A More Beautiful Question (2)

Here a sequel to How to Get a More Beautiful Question?

question

Defining the thinking task before beginning an idea generation session is one of the most neglected stages.

Most starting questions are far too broad defined. For instance. “In What Ways Might We (IWWMW) get more clients?”. It is more helpful to break it down in smaller topics, as in

  • “IWWMW add more value to our product”
  • “IWWMW get more clients with help of our existing clients”
  • “IWWMW use other product to sell ours”

Design at least 15 IWWMW’s by redefine the initial one in order to escape from the obvious and get a really creative challenge.

Avoid formulating IWWMW’s becoming too small. In that case the IWWMW will just be a concrete solution and will not give you a direction for further searching new ideas.

Then make the challenge less boring and more sexy. That is: make them more imaginative, outreaching, challenging, interesting. For instance: sex up “IWWMW get more clients by using our existing clients” into “our clients collect so much organic waste that we have to export it”.

Follow up by adding a constraint: people, money, time, channels.

Finally, construct a propelling question that has a contradiction in it.

A propelling question is one that drives forward the effort for creative thinking by using a bold ambition and a significant restriction. For instance: “let’s get 50 more clients by firing all account managers”.

The technique of the creative focus is to force oneself outside common thinking, already before the creative thinking session actually get started.

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Key Performance (mis) Indicators

kpi

Key Performance Indicators are meant to keep an organisation on track. By measuring the performance over time, you are able to look at deviations and to take measures. As Wikipedia defines it: A  key performance indicator (KPI) is a type of performance measurement. An organization may use KPIs to evaluate its success, or to evaluate the success of a particular activity in which it is engaged. Sometimes success is defined in terms of making progress toward strategic goals, but often success is simply the repeated, periodic achievement of some level of operational goal (e.g. zero defects, 10/10 customer satisfaction, etc.).

The concept behind Key Performance Indicators is to build a feedback loop between input and output. Its working principle does not differ from a thermostat, which senses the temperature of a system so that the system’s temperature is maintained near a desired set-point.

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In order to get not market driven organisations more efficient the adage “The numbers tell the tale”has become fashion among governments, institutions and not-for-profit companies. There are several metrics or key performance indicators.

However, Key Performance Indicators can also lead to perverse incentives and unintended consequences as a result of employees working to the specific measurements at the expense of the actual quality or value of their work. In the social sciencesunintended consequences (sometimes unanticipated consequences or unforeseen consequences) are outcomes that are not the ones intended by a purposeful action. Perverse incentives are a type of unintended consequence. A perverse incentive is an incentive that has an unintended and undesirable result which is contrary to the interests of the incentive makers.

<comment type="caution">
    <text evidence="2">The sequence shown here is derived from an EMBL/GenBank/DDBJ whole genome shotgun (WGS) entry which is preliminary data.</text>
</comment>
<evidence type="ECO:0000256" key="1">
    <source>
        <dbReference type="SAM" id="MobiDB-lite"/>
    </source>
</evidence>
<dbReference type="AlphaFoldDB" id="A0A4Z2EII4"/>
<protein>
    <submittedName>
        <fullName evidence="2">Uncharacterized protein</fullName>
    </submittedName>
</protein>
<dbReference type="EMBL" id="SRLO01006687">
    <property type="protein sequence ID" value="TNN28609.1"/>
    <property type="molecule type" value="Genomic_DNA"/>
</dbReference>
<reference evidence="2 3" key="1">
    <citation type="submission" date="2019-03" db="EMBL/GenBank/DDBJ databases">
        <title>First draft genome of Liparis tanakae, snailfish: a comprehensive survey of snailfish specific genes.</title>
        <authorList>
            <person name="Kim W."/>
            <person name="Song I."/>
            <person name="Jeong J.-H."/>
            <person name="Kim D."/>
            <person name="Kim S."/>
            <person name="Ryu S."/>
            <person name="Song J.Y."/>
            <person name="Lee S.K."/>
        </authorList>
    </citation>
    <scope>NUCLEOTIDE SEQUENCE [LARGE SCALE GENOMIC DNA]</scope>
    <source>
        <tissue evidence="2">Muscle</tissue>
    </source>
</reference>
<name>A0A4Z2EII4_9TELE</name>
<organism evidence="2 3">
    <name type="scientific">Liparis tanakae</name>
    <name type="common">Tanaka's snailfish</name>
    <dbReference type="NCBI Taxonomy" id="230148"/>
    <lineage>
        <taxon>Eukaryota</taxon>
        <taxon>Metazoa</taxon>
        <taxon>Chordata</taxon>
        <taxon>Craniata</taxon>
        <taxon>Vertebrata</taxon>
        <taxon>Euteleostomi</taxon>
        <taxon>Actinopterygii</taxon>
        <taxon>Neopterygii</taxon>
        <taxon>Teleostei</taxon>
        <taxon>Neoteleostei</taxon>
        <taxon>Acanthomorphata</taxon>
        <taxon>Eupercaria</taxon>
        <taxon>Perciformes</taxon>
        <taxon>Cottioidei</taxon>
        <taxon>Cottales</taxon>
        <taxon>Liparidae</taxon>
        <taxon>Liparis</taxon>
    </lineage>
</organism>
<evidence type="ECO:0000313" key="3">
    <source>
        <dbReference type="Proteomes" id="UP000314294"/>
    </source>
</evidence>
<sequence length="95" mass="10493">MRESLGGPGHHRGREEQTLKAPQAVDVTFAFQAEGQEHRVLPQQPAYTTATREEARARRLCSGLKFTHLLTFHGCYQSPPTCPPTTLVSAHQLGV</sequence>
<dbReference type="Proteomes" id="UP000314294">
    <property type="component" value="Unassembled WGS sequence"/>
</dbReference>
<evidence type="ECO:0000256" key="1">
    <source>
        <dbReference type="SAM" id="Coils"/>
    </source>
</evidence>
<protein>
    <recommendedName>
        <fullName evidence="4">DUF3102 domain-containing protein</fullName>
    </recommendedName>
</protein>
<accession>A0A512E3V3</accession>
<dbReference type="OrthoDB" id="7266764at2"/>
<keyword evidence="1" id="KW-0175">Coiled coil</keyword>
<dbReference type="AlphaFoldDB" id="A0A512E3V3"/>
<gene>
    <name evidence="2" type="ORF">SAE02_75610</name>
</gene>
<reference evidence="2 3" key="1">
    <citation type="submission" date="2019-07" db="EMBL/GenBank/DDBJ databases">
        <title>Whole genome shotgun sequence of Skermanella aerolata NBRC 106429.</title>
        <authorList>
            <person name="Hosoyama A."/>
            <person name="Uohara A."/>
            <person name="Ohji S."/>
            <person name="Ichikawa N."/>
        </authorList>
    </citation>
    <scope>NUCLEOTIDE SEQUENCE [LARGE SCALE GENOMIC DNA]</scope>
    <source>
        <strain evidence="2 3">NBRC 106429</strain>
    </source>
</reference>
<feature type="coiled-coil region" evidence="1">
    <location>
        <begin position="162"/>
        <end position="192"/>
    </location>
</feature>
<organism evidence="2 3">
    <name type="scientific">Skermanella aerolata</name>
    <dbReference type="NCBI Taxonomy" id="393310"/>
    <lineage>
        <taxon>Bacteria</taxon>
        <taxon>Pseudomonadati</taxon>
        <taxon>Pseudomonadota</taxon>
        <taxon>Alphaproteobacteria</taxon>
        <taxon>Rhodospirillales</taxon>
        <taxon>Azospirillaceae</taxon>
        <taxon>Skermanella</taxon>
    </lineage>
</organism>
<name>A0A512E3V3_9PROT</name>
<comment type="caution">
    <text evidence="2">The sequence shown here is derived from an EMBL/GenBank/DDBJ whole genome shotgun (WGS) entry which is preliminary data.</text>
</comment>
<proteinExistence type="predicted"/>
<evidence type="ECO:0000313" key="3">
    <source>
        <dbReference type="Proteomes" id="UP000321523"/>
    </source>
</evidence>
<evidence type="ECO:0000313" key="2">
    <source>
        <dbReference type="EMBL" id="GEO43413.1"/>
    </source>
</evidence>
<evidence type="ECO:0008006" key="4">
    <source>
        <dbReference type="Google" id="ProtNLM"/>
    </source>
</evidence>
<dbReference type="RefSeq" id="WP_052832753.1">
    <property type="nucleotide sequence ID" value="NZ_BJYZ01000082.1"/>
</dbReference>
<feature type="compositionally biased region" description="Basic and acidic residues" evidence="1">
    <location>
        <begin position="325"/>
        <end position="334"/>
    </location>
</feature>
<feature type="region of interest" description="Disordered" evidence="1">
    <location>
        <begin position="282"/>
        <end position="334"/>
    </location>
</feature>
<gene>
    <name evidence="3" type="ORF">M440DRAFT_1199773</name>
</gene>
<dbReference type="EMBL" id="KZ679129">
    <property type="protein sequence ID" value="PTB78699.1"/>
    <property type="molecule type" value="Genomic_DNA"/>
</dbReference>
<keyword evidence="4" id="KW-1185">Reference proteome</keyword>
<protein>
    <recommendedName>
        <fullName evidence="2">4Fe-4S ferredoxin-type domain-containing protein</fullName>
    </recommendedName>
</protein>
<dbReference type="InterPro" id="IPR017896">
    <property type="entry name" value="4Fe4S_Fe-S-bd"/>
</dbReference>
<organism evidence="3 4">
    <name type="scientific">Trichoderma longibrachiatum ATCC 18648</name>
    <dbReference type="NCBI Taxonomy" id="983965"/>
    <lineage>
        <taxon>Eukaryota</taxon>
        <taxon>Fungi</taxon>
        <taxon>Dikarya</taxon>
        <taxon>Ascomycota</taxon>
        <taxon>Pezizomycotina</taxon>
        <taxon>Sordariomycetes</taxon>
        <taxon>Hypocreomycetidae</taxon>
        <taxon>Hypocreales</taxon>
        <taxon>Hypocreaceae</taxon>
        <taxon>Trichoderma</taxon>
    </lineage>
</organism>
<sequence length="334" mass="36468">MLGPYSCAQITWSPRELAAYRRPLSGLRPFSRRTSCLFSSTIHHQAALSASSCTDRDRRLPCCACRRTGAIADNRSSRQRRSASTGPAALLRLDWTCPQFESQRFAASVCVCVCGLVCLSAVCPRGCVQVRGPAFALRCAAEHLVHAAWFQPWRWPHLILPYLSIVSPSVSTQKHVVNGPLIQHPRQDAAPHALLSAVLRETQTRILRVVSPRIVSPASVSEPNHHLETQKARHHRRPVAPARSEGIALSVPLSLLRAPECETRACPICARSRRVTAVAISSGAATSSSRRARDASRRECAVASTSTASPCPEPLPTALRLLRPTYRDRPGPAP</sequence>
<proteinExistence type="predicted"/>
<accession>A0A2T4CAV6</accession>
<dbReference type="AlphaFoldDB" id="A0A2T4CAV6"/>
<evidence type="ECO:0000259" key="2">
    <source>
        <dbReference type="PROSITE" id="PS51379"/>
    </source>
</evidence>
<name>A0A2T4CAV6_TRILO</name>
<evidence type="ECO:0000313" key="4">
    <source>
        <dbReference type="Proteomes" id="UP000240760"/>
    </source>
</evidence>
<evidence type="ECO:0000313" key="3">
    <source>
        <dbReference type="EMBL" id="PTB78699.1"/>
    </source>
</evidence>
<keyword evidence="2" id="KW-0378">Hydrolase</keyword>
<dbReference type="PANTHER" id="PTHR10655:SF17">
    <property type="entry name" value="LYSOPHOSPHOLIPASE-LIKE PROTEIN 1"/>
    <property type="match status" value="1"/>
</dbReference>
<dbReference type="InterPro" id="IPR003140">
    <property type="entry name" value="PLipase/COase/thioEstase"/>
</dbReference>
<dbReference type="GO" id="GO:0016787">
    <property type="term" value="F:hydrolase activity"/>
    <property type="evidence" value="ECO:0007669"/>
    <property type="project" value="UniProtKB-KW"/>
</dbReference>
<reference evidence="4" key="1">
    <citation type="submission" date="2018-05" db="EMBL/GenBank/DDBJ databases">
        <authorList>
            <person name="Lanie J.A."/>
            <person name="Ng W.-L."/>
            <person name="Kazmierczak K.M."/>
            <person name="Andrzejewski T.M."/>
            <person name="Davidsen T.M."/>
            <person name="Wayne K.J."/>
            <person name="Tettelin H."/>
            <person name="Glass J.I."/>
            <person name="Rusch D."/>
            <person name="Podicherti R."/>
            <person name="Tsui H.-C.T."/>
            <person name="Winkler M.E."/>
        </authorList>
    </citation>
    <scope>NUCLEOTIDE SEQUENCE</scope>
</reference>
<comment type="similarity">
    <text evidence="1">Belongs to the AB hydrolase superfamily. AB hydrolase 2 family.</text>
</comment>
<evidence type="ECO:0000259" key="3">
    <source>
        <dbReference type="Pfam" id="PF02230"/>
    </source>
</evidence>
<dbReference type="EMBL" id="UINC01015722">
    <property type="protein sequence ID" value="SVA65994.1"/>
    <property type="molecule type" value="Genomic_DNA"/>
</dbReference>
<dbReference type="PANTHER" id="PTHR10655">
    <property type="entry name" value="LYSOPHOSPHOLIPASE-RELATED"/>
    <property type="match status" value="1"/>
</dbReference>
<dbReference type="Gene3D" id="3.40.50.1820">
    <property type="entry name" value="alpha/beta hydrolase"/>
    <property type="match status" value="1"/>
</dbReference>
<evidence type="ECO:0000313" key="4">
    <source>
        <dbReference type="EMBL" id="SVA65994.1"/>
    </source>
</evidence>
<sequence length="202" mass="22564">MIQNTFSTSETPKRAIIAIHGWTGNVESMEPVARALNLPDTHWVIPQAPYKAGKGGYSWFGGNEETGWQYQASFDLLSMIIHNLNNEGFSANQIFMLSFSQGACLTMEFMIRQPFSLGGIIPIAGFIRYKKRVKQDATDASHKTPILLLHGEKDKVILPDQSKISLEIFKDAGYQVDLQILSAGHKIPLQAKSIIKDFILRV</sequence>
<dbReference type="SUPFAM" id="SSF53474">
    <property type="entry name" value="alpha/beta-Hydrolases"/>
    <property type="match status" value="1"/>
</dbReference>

There are a lot of examples of bad designed Key Performance Indicators. We came across, but not exhaustive:

  • Police officers get a predetermined quota of fines to give out. The unintended effect of this KPI that the police organisation will be focused on easy to obtain files, f.i. traffic fines instead of fighting serious crime;
  • An organisation involved in handling objections has a KPI for the amount of rejected complaints. Imagine how employees will approach complaints. . .
  • It is generally accepted that the progress of students is evaluated by tests. However, student tests assess only a small part of needed knowledge, skills and attitude of students. Also, often the purpose of the test, timely warning of learning difficulties and study delays, dilutes to “a (missed) ticket to the next hurdle”;
  • An agency of child protection is responsible for placing abused or emotional neglected children in foster parents and child care institutions. It is very logic to design a KPI: like the number of placed children. If this performance is coupled to the financing of the agency, it can easily lead  to placing children out of their home, against sound indications that there is no need for or against parents objections;
  • It is complete reasonable to expect higher efficiency and experience of surgeons as a hospital performs at least 30 knee surgery or angioplasty a year. However, such a KPI can lead to more instead of less knee surgery and angioplasty, an example of a perverse effect contrary to what was originally intended (an intended solution makes a problem worse);
  •  The selling of mortgages as an end in itself, even to people who could no pay the interest, led to the bank crisis in 2008. Another example of a negative, unexpected detriment occurring in addition to the desired effect of the policy to motivate sellers to do better their best.
  • To increase the efficiency of university studies universities are judged on the number of successful students per year. It is now tempting to reduce the requirements for passing exams.
  • In order to increase the efficiency of General Practitioners many assurance companies allow for not more than ten minutes consults by patients. This KPI leads to far more referrals to medical specialists because GP’s have not much time to carefully investigate the medical complaints. This is an example of a counterproductive KPI: it is more of an “obstacle” than a help in the achieving of a productive project or an objective;
  • Crews of warships run annual series of nautical and operational exercises. Through a complex multi-factor analysis, a KPI is derived: Operational Employ-ability. Members of Parliaments asked questions when the KPI decreased to 10%, as a warship was actually deployed in a crisis;
  • Notorious are budgets: the setting of expenditure levels for each of an organization’s functions. It expresses strategic plans of business units, organizations, activities or events in measurable terms. However, such budget tends to be exhausted at the end of the year, because organizational units realise that they will be shortened in budget for next year, because last year they needed not the full budget. So, as an example, in many towns you can observe that every five to ten years the same streets and squares are completely overhauled without any need but in order to use the full budget.